“Are you here for the party? I believe that you may be slightly early, but I am sure that the Waldren’s would be happy to accommodate you. I came out here to pick some flowers.”

Lionel’s eyes widened slightly. He was surprised that this Miss Sedley would speak so freely to someone who was a stranger—one who had walked into the yard of the home she was staying with little more than an introduction.

Lionel reached into his waistcoat and pulled out his watch. He looked down at the face not surprised to see that he was a few moments early. He prided himself on always being on time.

“I am aware that I am slightly early, but if there are no guests, I can wait. I do not wish to impose on the guests.”

“I am certain that the two of them would be happy to see you. I imagine that you must be a close friend. Abigail told me that she was only inviting neighbours and close friends for this evening’s meals.”

Lionel shrugged. “I do not know if I would consider myself a close friend.”

“No?” Flora asked. “Why would you attend such an event if you do not consider yourself close to the Waldren family?”

This young woman talked a great deal. Normally, that would make Lionel balk, and he would immediately make it clear that he did not care to have any more discussion. But there was something about this young woman that he found intriguing.

Perhaps, it was the open, large smile on her face. She looked with wide eyes as though she were genuinely intrigued by whatever it was that he had to share, and something about her made Lionel believe that she was being sincere.

“I am their neighbour,” Lionel explained. “It is only proper that I answer their invitation.”

“That explains why you were able to walk onto the property,” Flora said. “Abigail mentioned that the properties were closer than normal to one another. Do you know why that is?”

Lionel released a small sigh. He had not expected to have to run the gauntlet of questions when he answered the invitation.

“I do not,” Lionel told her. “I’ve been told that the Waldrens built their house so closely because they wanted to appear wealthier than they were. I have also heard that the Waldrens were great friends of my ancestors, and they built their home close because of that friendship.”

“How fascinating,” Flora said.

Lionel snorted. He could not help himself. Naturally, the two of them had begun walking towards the house. They were not too far, but Lionel’s steps matched hers, and her short legs did not cover a great amount of ground.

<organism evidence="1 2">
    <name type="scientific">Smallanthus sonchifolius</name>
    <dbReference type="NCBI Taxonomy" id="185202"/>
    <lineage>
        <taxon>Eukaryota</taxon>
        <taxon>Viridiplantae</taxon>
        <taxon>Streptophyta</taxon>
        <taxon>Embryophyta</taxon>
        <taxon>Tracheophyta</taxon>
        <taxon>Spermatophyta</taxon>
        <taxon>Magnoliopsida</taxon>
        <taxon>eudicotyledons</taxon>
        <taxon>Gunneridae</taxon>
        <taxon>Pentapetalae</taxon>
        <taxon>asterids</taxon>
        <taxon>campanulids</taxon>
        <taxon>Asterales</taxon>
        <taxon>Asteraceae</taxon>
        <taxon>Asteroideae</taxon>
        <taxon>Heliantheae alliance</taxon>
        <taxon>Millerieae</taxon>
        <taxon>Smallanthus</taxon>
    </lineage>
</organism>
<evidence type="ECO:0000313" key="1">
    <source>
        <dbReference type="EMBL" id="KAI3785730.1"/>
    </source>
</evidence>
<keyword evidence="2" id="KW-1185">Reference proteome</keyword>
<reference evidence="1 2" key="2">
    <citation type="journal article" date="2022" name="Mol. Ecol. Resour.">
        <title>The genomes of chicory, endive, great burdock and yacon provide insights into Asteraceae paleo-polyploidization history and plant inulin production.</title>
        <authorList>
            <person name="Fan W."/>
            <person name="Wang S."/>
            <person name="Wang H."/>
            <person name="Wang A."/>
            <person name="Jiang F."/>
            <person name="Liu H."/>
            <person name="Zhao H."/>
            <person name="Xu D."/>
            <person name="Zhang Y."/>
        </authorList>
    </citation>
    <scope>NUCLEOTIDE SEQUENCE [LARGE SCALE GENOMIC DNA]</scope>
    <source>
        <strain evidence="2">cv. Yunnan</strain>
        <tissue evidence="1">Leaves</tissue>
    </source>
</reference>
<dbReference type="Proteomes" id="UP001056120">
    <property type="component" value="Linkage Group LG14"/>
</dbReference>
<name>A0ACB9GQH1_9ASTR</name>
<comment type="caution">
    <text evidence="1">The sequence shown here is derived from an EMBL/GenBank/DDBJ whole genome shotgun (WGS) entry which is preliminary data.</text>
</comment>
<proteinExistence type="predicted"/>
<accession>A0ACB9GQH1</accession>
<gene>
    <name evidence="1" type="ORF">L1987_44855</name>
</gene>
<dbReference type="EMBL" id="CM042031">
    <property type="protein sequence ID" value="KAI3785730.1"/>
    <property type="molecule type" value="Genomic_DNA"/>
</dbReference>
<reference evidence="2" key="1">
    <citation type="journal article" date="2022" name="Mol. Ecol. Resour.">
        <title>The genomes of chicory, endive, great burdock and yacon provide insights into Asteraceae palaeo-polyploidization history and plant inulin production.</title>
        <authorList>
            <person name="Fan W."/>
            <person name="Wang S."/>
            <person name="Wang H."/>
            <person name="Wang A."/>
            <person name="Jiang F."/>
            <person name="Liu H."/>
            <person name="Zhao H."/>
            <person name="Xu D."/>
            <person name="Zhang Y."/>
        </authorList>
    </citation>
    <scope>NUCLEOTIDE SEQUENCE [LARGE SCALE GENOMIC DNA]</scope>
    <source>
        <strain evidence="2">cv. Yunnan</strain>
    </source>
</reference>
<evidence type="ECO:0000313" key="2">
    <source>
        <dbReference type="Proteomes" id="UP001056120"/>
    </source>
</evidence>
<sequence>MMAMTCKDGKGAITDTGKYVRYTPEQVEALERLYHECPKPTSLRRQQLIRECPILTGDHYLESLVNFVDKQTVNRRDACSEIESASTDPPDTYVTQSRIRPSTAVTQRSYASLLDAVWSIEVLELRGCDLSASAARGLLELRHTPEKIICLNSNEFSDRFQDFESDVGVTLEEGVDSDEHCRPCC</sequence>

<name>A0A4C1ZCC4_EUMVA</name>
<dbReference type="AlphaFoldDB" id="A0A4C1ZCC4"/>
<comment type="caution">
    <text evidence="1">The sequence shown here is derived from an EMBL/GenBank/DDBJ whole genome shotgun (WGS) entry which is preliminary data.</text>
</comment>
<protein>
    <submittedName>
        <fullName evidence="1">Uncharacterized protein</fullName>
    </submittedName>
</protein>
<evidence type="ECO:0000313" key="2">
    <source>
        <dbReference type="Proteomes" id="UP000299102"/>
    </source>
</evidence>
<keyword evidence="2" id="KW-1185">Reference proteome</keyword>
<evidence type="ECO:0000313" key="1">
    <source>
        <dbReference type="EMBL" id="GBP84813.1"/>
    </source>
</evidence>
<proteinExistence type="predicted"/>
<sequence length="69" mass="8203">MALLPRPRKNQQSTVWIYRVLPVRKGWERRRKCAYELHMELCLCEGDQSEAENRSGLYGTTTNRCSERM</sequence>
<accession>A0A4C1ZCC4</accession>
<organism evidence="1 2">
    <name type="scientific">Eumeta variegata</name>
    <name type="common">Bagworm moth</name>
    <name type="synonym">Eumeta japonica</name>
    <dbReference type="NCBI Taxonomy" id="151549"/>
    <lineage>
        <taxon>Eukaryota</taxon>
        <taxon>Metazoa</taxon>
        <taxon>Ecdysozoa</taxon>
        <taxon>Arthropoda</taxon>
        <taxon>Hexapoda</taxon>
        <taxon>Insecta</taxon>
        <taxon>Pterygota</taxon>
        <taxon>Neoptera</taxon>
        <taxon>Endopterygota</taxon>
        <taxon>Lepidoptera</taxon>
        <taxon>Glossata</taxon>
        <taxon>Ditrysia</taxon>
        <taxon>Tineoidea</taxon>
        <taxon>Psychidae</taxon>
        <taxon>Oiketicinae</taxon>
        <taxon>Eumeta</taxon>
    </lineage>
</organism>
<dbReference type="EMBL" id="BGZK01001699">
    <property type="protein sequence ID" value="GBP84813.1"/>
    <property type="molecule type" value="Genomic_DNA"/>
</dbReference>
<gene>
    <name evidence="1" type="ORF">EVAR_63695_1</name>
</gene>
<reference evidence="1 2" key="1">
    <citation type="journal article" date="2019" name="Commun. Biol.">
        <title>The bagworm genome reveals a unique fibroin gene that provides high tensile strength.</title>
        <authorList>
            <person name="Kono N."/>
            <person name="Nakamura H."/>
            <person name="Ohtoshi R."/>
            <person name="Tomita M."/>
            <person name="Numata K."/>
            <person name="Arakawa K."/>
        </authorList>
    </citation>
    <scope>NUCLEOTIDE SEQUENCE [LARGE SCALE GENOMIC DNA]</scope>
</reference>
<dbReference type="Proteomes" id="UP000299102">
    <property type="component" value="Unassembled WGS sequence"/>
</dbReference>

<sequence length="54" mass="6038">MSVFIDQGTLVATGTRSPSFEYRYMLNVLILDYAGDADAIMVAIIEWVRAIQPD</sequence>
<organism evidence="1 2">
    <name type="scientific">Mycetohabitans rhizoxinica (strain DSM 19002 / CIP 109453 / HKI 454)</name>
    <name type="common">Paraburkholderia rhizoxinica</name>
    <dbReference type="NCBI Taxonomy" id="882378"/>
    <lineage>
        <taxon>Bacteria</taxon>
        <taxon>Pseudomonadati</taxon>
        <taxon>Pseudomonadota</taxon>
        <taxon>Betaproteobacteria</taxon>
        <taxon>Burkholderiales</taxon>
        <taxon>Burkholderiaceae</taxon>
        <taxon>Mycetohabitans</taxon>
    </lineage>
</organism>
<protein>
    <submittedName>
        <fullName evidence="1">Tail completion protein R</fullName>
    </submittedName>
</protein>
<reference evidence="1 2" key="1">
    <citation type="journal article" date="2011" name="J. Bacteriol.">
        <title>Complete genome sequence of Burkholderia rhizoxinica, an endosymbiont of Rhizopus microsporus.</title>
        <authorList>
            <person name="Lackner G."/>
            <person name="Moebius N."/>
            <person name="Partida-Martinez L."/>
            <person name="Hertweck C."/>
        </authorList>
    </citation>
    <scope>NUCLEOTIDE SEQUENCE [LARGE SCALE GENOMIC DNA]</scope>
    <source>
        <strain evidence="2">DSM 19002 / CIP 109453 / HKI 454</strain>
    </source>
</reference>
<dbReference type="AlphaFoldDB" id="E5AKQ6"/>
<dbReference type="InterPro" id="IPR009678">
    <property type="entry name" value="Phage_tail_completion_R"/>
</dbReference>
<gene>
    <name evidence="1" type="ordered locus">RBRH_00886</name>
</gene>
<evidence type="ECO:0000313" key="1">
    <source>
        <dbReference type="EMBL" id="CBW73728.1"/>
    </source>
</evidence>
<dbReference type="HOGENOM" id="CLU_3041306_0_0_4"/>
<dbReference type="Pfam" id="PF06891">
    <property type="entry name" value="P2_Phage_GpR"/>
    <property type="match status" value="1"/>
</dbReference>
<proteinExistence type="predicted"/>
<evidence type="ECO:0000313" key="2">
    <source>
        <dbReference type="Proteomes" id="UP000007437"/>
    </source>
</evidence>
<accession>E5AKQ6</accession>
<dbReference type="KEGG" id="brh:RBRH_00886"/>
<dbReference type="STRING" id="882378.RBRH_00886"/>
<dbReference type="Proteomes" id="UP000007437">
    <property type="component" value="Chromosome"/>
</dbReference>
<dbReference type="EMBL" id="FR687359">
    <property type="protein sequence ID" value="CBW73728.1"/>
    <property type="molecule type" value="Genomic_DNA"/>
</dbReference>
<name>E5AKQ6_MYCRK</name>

“It is decidedly not interesting,” he told her with authority.

I think that it is fascinating,” she told him. “I have never known two estates to be so close with one another. There must be a reason for it. It is a mystery lost to the dredges of time.”

Flora spoke with such passion, and Lionel found himself becoming more interested in what she was saying even though he found few things as intriguing as she appeared to.

“Are you from Kent?” he asked, surprising even himself. Lionel was not normally the type who cared about the stories of others, but he found himself wondering who this young woman was.

She laughed. The sound was light and pleasing. “No,” she told him. “I am simply visiting for a short whilst. I am friends with Abigail. Best friends since we were children.”

Lionel nodded not saying anything else.

“I came from London, but my family normally resides in Cornwall. I have not been able to see Abigail since her marriage to Mr Waldren, so I thought with the Season at a close, this fall would be a wonderful time to pay her a visit.”

Lionel smiled at her politely not saying anything else. He enjoyed the sound of her voice. There was something openly charming about her that he found pleasing.

Before Lionel knew it, they were standing at the door of the Waldren’s house, and he found himself disappointed that they had covered the yard so quickly.

“We should probably go inside,” Flora told him. “I am sure that the other guests have started to arrive.”

Lionel said nothing. He stood there for a moment watching the young woman walk into the house trying to shake off the feelings that this mysterious young woman elicited in him.

He needed to shake them off. After all, there was a dinner party to attend.

“The Wallflower who Seduced the Earl” is an Amazon Best-Selling novel, check it out here!

After a disappointing Season, Flora Sedley decides to visit her best friend in Kent in order to avoid the marriage market delirium. She can not wait to have a peaceful time, reading and taking long walks in nature. However, fate has other plans… The day she crosses paths with the seductive Earl of Kent around the gardens, her life is about to change forever. She could never have imagined that her pleasure trip would turn into a sinful journey of unbridled passion…

Conquered by burning love, will she manage to restrain from lust?

Lionel Vander, the Earl of Kent, thinks that marriage of convenience suits him perfectly fine. However, there is absolutely nothing convenient about the sinful feelings he begins to develop when he encounters the most ravishing wallflower. Just when he is ready to compromise by marrying the woman his father chose for him years ago, temptation, disguised as a charming young lady, is about to ruin his happily-ever-after.

Will he let his tantalising feelings for her put his reputation at risk?

Lionel and Flora’s lives are turned upside down, and their fateful meeting will develop into a scandalous adventure. As Lionel’s prospect fiancée larks to destroy their growing romance more schemes, doubts and deceits will jeopardise their match. Yet, unable to stay away from one another, will they find a way to fight for their lustful affair? Or will society’s necessities and prejudice steal their hopes for love?

“The Wallflower who Seduced the Earl” is a historical romance novel of approximately 80,000 words. No cheating, no cliffhangers, and a guaranteed happily ever after.

Get your copy from Amazon!

One thought on “The Wallflower who Seduced the Earl (Preview)”

Leave a Reply

Your email address will not be published. Required fields are marked *